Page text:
"Same thing. I always had good experiences with Hulk. I had opportunities to be on camera with him and in the ring with him and I felt like he definitely wanted the best out of all of us. If he comes back, that'd be great, but if not, I understand. He's got his career that he still sort of wants to do and creative things he still wants to do in his life before he completely gets out of wrestling. Whatever's best for him, I wish him good luck."
"I never had anything but good experiences with Eric. He was always a straight shooter with us, especially with Bad Influence. He was a big supporter of our act and I could always go to him with ideas and get an honest response from him. So I hope that he comes back and does stuff, and if he doesn't, I'm sure that wherever he ends up, he's going to end up being successful. But personally, selfishly speaking, I had fun working with him and I hope that he gets a chance to come back and sort of, continue adding his two cents to our creative direction."
"Well, I did a lot of dark matches for them. When they came out to California I made myself available for them. I actually got the opportunity through Jim Cornette and through Victor Quiñones. Victor was the guy who was sort of delegated for all the foreign talent, the Japanese guys and the Mexican guys that WWF brought in for the light heavyweight division they were building. So, the first time I got a chance to work for WWE, they know who I was because my partner from Windy City, Kevin Quinn, he knew Victor from Puerto Rico because we had gone to Puerto Rico in 95 for a period of time and when we were there, Kevin got to know Victor and ended up going to Mexico with him and working under him. So Victor knew who I was, so when he brought Taka, Taka Michinoku, to the WWE, when they came around to Phoenix for matches and they needed a match for Taka, Victor game me the opportunity. So that was how I started getting dark matches and Shotgun Saturday Night matches and stuff like that."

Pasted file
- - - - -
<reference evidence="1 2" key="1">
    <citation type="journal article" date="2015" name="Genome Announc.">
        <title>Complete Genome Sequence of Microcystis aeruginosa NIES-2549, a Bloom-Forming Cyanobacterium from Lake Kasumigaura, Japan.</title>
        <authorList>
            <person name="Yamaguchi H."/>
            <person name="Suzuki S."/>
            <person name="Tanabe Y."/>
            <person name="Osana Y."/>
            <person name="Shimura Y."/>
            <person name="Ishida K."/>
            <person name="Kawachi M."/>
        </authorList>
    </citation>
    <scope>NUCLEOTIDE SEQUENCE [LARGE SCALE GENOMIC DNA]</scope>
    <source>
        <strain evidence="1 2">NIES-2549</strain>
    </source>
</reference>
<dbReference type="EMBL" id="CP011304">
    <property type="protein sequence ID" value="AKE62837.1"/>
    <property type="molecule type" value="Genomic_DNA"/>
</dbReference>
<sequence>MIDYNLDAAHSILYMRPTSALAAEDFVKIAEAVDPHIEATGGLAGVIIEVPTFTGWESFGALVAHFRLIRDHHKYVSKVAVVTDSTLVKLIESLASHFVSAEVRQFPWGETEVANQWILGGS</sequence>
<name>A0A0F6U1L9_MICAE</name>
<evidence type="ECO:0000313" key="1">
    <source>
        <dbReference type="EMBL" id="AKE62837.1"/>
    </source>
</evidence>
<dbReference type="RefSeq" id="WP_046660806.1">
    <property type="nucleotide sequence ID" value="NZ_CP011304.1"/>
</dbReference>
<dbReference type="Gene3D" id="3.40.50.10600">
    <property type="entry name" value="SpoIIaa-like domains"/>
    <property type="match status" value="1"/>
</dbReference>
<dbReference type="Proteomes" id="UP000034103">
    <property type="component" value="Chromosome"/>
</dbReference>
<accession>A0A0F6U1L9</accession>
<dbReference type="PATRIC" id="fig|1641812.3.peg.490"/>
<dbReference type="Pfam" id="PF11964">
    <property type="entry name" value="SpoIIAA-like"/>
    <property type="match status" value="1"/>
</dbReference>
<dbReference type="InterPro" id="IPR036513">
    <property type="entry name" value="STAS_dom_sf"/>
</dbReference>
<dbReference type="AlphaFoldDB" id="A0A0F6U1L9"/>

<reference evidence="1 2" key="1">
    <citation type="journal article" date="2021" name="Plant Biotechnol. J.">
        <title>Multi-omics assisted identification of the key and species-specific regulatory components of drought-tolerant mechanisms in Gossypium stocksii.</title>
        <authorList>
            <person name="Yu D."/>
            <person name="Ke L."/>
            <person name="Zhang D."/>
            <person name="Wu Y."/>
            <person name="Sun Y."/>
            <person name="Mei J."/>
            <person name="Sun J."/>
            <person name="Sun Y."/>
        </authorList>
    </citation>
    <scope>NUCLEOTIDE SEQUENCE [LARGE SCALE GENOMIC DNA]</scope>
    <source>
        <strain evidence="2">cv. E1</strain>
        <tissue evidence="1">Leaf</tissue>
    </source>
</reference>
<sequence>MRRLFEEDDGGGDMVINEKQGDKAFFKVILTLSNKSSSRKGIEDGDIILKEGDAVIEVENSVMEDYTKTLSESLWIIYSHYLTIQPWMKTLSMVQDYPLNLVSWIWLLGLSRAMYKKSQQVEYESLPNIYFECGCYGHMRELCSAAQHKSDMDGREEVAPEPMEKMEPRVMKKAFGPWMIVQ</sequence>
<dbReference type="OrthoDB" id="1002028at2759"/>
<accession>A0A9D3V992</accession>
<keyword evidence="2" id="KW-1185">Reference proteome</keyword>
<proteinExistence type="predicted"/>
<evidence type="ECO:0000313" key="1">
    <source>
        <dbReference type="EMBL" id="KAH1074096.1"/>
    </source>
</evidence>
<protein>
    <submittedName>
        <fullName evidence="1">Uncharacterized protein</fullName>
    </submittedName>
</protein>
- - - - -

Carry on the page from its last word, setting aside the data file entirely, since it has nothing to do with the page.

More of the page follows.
"I saw that he had the work ethic to make it work. A lot of times it's just a matter of getting that opportunity. It's funny that the example of what he is and what Daniel Bryan is, goes against the grain of what the WWE is trying to do. It seems very rare that they take guys off the indies anymore. You know they've got the Performance Center and they want their wrestlers to start from there at the bottom. It's almost like they're trying to grow wrestlers in a petri dish and then you look at guys like Punk, Bryan and Antonio Cesaro who worked all over the world on the independent scene and it seems like they're doing well for themselves and making it in the WWE system despite not being brought up in the WWE system."